Salmon, grouper, and snapper are the most commonly mislabeled fish in the United States, says a new study—here’s how to avoid getting duped.
Think you’re getting a great deal on wild salmon? What you could be getting is swindled, suggests a report released Wednesday by the nonprofit watchdog group Oceana. Seafood fraud and mislabeling is rampant across the industry, says the report, and it occurs at every step of the process—from fishing boat or farm to grocery stores and restaurants.
To examine the prevalence of seafood fraud around the world, Oceana reviewed more than 200 previously published studies from 55 countries. Combined, these studies had tested more than 25,000 samples of seafood.
On average, about 20 percent of those samples were marketed as something other than what they really were. What’s more, 58 percent of the fake samples turned out to be species that could pose health risks because of parasites, environmental chemicals, higher allergy risks, or other potential dangers.
The results were consistent, too: Every study but one found evidence of seafood fraud at some point in the supply chain, whether it happened during landing, packaging, processing, import or export, distribution, wholesale, or retail.
In the United States, the rate of fraud was even higher than the global estimate: about 28 percent, according to a combination of studies published since 2014. Here, the fish most likely to be mislabeled were snapper, grouper, and salmon.
“Sometimes a lower-value fish is swapped in, like a farmed tilapia or Asian catfish,” says Beth Lowell, Oceana’s seafood fraud campaign director. (The report found that, globally, Asian catfish was substituted for 18 different types of higher-priced fish.) “Other times it’s a similar type of fish that may have a different conservation status or catch limits.” In 2015, for example, a Santa Monica sushi restaurant was caught selling endangered whale meat as fatty tuna.
Passing off farmed salmon as wild-caught is also very common in the United States, says Lowell. Along with the full report, Oceana published an interactive map of fraud findings around the country, and around the world, on its website.
Lowell says that seafood fraud can be difficult to catch at the consumer level—which is why Oceana and other organizations are fighting for better regulations and more accountability within the industry. But until those policies are adopted, she says, here are a few things you can do to reduce your chances of buying fraudulent fish:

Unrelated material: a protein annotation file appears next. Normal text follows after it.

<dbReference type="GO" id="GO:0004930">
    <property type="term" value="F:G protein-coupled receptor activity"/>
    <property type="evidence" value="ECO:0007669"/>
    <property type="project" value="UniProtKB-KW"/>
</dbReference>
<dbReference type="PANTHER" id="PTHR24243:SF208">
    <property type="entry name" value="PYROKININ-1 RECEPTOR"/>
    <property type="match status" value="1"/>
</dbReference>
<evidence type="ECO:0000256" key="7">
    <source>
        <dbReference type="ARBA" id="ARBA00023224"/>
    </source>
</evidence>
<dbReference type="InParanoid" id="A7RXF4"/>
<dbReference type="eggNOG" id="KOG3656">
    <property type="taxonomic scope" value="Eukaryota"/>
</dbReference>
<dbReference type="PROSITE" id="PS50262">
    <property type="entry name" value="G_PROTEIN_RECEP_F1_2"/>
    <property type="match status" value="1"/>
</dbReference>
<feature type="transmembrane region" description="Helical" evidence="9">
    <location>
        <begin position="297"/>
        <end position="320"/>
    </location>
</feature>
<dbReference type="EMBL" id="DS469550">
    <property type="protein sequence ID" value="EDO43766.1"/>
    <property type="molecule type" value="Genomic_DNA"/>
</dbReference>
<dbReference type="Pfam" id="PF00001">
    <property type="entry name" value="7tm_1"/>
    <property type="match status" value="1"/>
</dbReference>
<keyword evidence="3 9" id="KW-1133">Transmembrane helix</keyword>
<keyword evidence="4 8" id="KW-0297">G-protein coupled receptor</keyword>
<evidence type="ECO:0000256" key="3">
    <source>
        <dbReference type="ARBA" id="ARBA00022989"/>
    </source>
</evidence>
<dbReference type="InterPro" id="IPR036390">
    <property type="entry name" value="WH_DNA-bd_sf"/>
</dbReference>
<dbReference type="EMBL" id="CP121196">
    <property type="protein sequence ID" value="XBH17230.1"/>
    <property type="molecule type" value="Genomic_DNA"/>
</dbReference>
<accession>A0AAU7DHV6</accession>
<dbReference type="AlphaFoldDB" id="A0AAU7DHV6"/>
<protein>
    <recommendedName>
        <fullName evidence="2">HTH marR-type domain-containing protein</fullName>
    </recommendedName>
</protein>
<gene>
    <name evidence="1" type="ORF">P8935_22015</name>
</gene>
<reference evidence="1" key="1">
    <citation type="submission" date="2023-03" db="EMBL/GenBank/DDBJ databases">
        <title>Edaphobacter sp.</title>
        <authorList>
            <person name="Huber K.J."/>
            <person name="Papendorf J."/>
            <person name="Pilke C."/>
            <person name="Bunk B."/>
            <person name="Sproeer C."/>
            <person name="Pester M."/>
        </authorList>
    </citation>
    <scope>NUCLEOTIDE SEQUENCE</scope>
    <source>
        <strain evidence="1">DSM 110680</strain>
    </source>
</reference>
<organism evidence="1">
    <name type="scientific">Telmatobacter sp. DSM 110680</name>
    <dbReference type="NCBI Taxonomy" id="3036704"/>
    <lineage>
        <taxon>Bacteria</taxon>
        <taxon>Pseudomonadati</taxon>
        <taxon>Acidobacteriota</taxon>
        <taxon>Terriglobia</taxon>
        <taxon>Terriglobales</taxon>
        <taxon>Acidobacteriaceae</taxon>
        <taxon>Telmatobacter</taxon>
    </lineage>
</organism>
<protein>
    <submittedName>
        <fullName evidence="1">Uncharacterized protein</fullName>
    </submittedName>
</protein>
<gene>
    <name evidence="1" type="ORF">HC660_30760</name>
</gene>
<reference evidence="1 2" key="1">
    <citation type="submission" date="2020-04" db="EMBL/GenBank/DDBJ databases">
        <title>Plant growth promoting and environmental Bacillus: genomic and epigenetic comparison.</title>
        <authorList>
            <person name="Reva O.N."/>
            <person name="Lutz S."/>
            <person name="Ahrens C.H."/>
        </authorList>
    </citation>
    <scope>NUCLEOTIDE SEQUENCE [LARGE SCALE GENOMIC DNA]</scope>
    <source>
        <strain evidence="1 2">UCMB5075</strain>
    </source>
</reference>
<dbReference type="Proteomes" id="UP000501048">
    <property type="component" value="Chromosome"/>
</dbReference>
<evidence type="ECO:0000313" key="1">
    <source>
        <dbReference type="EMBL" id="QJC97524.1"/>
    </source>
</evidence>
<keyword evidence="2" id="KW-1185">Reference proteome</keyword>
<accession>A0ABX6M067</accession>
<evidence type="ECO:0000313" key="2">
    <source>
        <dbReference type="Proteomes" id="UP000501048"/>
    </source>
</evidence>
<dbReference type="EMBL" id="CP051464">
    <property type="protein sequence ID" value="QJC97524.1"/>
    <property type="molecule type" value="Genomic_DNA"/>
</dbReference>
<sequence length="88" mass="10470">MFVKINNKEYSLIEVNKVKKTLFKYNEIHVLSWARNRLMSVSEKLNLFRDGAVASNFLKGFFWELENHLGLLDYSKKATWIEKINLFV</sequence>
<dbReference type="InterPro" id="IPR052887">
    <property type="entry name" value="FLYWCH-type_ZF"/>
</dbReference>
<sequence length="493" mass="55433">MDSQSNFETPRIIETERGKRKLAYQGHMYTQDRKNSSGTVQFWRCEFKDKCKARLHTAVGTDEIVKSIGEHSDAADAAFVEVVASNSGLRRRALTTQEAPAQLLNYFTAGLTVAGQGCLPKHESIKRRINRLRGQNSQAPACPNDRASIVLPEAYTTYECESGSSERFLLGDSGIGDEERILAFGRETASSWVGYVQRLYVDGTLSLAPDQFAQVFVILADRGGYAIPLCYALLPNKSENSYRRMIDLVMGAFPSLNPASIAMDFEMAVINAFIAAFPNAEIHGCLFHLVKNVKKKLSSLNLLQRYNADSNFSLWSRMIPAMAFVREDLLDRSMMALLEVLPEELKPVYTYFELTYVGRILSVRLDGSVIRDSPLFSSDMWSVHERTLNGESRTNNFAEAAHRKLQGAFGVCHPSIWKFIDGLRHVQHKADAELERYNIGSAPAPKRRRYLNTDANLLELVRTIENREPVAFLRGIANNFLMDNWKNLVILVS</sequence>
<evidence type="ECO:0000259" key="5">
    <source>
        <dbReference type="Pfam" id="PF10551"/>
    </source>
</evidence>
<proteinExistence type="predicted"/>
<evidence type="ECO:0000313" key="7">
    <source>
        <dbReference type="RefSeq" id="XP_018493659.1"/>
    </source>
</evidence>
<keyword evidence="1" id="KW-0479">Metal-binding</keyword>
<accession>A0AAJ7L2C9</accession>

Buy as close to the whole fish as possible
“The more times seafood changes hands or travels down a complex supply chain, the more opportunities there are for seafood fraud,” says Lowell. Plus, it’s easier to pass off parts of fish—like a fillet with the scales and head removed—as different species. “Buying a whole fish from the market and having them prepare it for you is one good way to know what you’re getting,” Lowell adds.
Ask questions at the counter or the table
Whether you’re in a restaurant or at the supermarket, make sure the people selling you seafood can tell you where and how it was caught. “If they can’t give you basic information about the product, you might want to get something else,” says Lowell.
Consider the price
“If you see wild Pacific salmon selling for $6.99 a pound, it might not actually be wild Pacific salmon,” says Lowell. “If the price seems too good to be true, a lot of times it is.”
Choose brands that trace their seafood
Plenty of restaurants—and even supermarket chains like Wegman’s and Whole Foods—require the seafood they sell to be responsibly sourced and traced from start to finish, and should be able to provide consumers with this information. When buying prepackaged frozen seafood, look for this information on the labels, as well. “Some brands use QR codes you can scan to see the path the fish has taken to get to your plate,” says Lowell.
Support the fight for better legislation
Some of these fraudulent cases occurred because the laws that do exist are not well enforced. Others are completely legal.
For example, 66 different species can be be sold as grouper in the United States, making it nearly impossible for people to know what they’re buying. “Though laws were not broken in these cases,” the report states, “vague labeling rules potentially cheat consumers, harm their health, or make them unwitting accessories to fishing or aquaculture practices that are illegal or harm the environment.”
In all circumstances, better legislation is needed, says Lowell. Earlier this year, a presidential task force proposed a rule that would require traceability for 13 “at-risk” types of seafood from when they’re caught or harvested until they reach the United States border. While that’s a good first step, says Lowell, this report shows that it’s still not enough.
“The fight against seafood fraud must include all seafood and extend from boat to plate,” she says. “It shouldn’t be this hard for consumers to know what fish they’re eating and have confidence with what’s on the label or on the menu.”